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Comparisons of the NASA ER-2 Meteorological Measurement System with Radar Tracking and Radiosonde Data

Steven E. GainesSterling Software, Palo Alto, California

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Stuart W. BowenSan Jose State University, San Jose, California

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R. Stephen HipskindNASA Ames Research CEnter, Moffett Field, California

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T. Paul BuiNASA Ames Research CEnter, Moffett Field, California

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K. Roland ChanNASA Ames Research CEnter, Moffett Field, California

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Abstract

Measurements of aircraft longitude, latitude, and velocity, and measurements of atmospheric pressure, temperature, and horizontal wind from the meteorological measurement system (MMS) on board the NASA ER-2 aircraft were compared with independent measurements of these quantities from radiosondes and radar tracking of both the ER-2 and radiosonde balloons. In general, the comparisons were good and within the expected measurement accuracy and natural variability of the meteorological parameters.

Radar tracking of the ER-2 resolved the velocity and position drift of the inertial navigation system (INS). The rms errors in the horizontal velocity components of the ER-2, due to INS errors, were found to be 0.5 m s−1. The magnitude of the drift in longitude and latitude depends on the sign and magnitude of the corresponding component velocity drift and can be a few hundredths of a degree.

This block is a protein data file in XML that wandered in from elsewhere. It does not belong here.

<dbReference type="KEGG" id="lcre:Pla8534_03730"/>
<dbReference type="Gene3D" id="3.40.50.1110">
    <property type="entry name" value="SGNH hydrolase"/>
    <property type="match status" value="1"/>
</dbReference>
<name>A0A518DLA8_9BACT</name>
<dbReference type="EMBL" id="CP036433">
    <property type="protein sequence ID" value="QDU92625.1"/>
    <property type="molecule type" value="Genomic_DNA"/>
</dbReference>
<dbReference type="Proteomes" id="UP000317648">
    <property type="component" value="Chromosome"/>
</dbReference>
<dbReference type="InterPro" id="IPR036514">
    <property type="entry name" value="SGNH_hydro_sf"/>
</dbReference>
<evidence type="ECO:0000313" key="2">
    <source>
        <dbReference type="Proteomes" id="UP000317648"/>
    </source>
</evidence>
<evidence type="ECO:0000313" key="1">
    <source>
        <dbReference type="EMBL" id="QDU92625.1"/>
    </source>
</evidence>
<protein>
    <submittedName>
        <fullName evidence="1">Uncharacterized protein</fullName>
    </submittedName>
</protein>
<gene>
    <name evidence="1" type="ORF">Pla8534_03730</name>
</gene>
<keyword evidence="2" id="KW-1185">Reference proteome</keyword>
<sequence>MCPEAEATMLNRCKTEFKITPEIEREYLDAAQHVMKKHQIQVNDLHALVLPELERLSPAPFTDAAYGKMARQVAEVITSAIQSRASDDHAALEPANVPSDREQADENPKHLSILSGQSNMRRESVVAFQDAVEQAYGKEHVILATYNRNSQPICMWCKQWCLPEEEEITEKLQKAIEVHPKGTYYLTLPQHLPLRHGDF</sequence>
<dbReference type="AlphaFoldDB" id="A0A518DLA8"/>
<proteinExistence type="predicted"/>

The radar altitudes of the ER-2 and radiosondes were used as the basis for comparing measurements of atmospheric pressure, temperature, and horizontal wind from these two platforms. The uncertainty in the MMS horizontal wind measurement is estimated to be ±2.5 m s−1. The accuracy of the MMS pressure and temperature measurements were inferred to be ±0.3 hPa and ±0.3 K.

Abstract

Measurements of aircraft longitude, latitude, and velocity, and measurements of atmospheric pressure, temperature, and horizontal wind from the meteorological measurement system (MMS) on board the NASA ER-2 aircraft were compared with independent measurements of these quantities from radiosondes and radar tracking of both the ER-2 and radiosonde balloons. In general, the comparisons were good and within the expected measurement accuracy and natural variability of the meteorological parameters.

Radar tracking of the ER-2 resolved the velocity and position drift of the inertial navigation system (INS). The rms errors in the horizontal velocity components of the ER-2, due to INS errors, were found to be 0.5 m s−1. The magnitude of the drift in longitude and latitude depends on the sign and magnitude of the corresponding component velocity drift and can be a few hundredths of a degree.

The radar altitudes of the ER-2 and radiosondes were used as the basis for comparing measurements of atmospheric pressure, temperature, and horizontal wind from these two platforms. The uncertainty in the MMS horizontal wind measurement is estimated to be ±2.5 m s−1. The accuracy of the MMS pressure and temperature measurements were inferred to be ±0.3 hPa and ±0.3 K.

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